China's deteriorating economy is a serious concern.
Xi Jinping and China's new Premier will have a difficult task ahead after the 20th party congress, notes Jayadeva Ranade, the retired senior RA&W officer and China expert.
After a fortnight's absence from public events, Chinese President Xi Jinping and Chinese Premier Li Keqiang appeared in the Liaoning and Guangdong provinces respectively.
Their absence since July 31 and appearance subsequently on August 16 confirmed that the secretive conclave of senior veteran cadres at the Beidaihe seaside resort had concluded after a fortnight.
The extended duration of the Beidaihe conclave, which normally lasts 8-10 days, has sparked some speculation in China.
So also has the fact that instead of the other politburo standing committee members appearing earlier as on previous occasions, Xi and Li were seen first.
What transpired at the Beidiahe conclave is not yet known and rumours will probably begin to circulate in a couple of weeks, but the economy would certainly have been discussed at length.
It will be a priority for China's leadership.
Reports circulating in China claim also that the upcoming 20th party congress may even designate Xi as Chairman! This would place him on par with Mao Zedong.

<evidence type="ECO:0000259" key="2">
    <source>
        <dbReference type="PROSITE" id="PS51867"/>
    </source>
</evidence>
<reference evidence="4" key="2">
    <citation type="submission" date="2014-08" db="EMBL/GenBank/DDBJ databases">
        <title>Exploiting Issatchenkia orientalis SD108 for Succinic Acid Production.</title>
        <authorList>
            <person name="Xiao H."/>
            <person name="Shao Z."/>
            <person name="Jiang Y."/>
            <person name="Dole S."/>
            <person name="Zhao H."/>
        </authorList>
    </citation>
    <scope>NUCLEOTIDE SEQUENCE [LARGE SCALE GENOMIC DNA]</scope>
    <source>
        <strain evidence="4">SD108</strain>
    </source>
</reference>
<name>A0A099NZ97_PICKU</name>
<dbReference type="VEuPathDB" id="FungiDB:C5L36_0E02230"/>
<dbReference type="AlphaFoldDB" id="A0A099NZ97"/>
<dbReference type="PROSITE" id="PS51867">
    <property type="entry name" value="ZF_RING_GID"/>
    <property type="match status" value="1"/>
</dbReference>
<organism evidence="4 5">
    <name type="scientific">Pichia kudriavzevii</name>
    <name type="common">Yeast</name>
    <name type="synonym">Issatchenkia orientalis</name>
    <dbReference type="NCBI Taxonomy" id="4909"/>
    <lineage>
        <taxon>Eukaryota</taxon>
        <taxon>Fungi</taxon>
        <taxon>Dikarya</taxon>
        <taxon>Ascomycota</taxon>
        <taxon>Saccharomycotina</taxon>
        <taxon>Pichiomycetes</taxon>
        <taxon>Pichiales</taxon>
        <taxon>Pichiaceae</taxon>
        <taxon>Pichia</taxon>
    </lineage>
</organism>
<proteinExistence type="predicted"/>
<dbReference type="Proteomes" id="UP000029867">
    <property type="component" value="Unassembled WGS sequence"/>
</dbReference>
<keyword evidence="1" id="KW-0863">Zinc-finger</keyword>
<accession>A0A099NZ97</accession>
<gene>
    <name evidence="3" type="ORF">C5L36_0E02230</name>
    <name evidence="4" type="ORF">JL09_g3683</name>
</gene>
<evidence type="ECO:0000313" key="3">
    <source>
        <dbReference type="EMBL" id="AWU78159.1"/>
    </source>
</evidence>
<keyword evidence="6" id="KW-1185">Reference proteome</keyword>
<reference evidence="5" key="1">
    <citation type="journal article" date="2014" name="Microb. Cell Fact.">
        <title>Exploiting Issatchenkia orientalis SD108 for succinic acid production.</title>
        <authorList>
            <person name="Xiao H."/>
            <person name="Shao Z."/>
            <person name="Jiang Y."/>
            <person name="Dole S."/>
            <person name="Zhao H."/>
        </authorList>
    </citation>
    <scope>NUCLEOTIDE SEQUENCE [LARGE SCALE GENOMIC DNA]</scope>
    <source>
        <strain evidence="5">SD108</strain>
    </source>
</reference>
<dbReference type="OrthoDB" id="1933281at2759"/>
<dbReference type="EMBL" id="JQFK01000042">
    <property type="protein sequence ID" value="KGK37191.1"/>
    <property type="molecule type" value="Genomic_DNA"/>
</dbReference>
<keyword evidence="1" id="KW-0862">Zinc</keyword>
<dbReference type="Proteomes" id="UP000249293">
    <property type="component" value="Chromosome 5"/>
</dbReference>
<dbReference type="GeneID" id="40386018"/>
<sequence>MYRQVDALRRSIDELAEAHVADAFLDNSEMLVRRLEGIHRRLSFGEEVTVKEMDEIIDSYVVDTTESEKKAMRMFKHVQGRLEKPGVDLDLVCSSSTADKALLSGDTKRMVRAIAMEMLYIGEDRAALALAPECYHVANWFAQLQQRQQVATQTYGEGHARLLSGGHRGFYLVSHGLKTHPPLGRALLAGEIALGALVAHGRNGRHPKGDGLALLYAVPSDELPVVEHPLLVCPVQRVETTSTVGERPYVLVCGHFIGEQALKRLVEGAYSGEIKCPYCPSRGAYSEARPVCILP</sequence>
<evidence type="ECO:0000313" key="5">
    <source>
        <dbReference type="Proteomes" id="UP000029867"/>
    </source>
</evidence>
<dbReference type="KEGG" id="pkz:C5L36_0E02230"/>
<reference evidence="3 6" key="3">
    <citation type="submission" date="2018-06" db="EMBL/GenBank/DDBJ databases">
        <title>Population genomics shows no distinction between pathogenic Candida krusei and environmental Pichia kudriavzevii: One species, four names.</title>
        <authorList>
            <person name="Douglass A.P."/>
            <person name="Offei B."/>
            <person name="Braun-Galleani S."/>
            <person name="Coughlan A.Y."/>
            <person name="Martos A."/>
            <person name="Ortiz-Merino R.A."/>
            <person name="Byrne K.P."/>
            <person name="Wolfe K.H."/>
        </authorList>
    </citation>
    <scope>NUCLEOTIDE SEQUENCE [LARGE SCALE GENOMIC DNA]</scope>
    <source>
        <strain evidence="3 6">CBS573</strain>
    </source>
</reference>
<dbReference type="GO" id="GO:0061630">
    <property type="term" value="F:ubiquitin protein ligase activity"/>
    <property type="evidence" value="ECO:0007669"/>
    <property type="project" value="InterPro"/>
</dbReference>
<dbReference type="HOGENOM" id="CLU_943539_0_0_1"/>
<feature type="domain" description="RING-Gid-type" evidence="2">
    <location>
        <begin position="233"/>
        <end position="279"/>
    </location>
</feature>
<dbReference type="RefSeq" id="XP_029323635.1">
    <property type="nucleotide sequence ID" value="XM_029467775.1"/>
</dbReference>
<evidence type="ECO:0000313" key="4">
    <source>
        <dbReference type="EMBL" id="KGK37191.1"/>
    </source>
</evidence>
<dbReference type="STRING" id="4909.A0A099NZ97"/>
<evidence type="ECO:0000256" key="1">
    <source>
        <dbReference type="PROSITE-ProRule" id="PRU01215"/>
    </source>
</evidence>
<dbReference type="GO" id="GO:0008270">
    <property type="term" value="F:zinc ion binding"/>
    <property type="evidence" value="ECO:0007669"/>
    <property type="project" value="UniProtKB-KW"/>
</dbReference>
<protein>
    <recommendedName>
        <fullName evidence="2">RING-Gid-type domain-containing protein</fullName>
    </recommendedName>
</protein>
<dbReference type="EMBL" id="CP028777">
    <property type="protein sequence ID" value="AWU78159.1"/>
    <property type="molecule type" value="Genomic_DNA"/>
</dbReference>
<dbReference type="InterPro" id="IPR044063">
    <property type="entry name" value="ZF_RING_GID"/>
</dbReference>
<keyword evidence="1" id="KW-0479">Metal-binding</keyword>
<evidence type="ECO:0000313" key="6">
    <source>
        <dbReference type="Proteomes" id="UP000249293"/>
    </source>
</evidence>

More importantly, it would make him pre-eminent in the politburo standing committee and imply that decisions will no longer be by consensus.
Another term for Xi also means discarding of the informal convention laid down by Deng Xiaoping of no more than two 5-year terms for any leader in order to prevent undue concentration of power in a single leader.
Chinese Premier Li Keqiang has already announced he would be stepping down on completion of his second term in March 2023.
Xi has been preparing for another term as China's leader.
Reports that he may possibly physically attend the Shanghai Cooperation Organisation summit in Uzbekistan and Indonesian President Joko Widodo's disclosure that Xi plans to attend the G-20 Summit in Bali in November, suggest that Xi is confident he will continue at China's helm after the 20th party congress.
Interesting is the emphasis on the economy by both leaders immediately after appearing in public and during their inspections of Liaoning and Guangdong and the Shenzhen Special Economic Zone on August 16 and 17.
While Li Keqiang pointedly visited Lianhuashan park to pay homage to the bronze statue of Deng Xiaoping, he was careful to genuflect to Xi.
'It is hoped that under the strong leadership of the Central Committee with Comrade Xi Jinping as the core, we will forge ahead, reform and innovate, and push development to a new level!' Li noted.
China's deteriorating economy is a serious concern.
Rising graduate unemployment -- already 19.9 per cent by June this year -- officially acknowledged 10 percent rise in the costs of production, closure of businesses, imposition of strict regulatory controls on China's tech and fintech industries that has reduced their profitability, massive rural and urban unemployment, closure of businesses, anticipated food shortages etc, all threaten the legitimacy of the Chinese Communist party.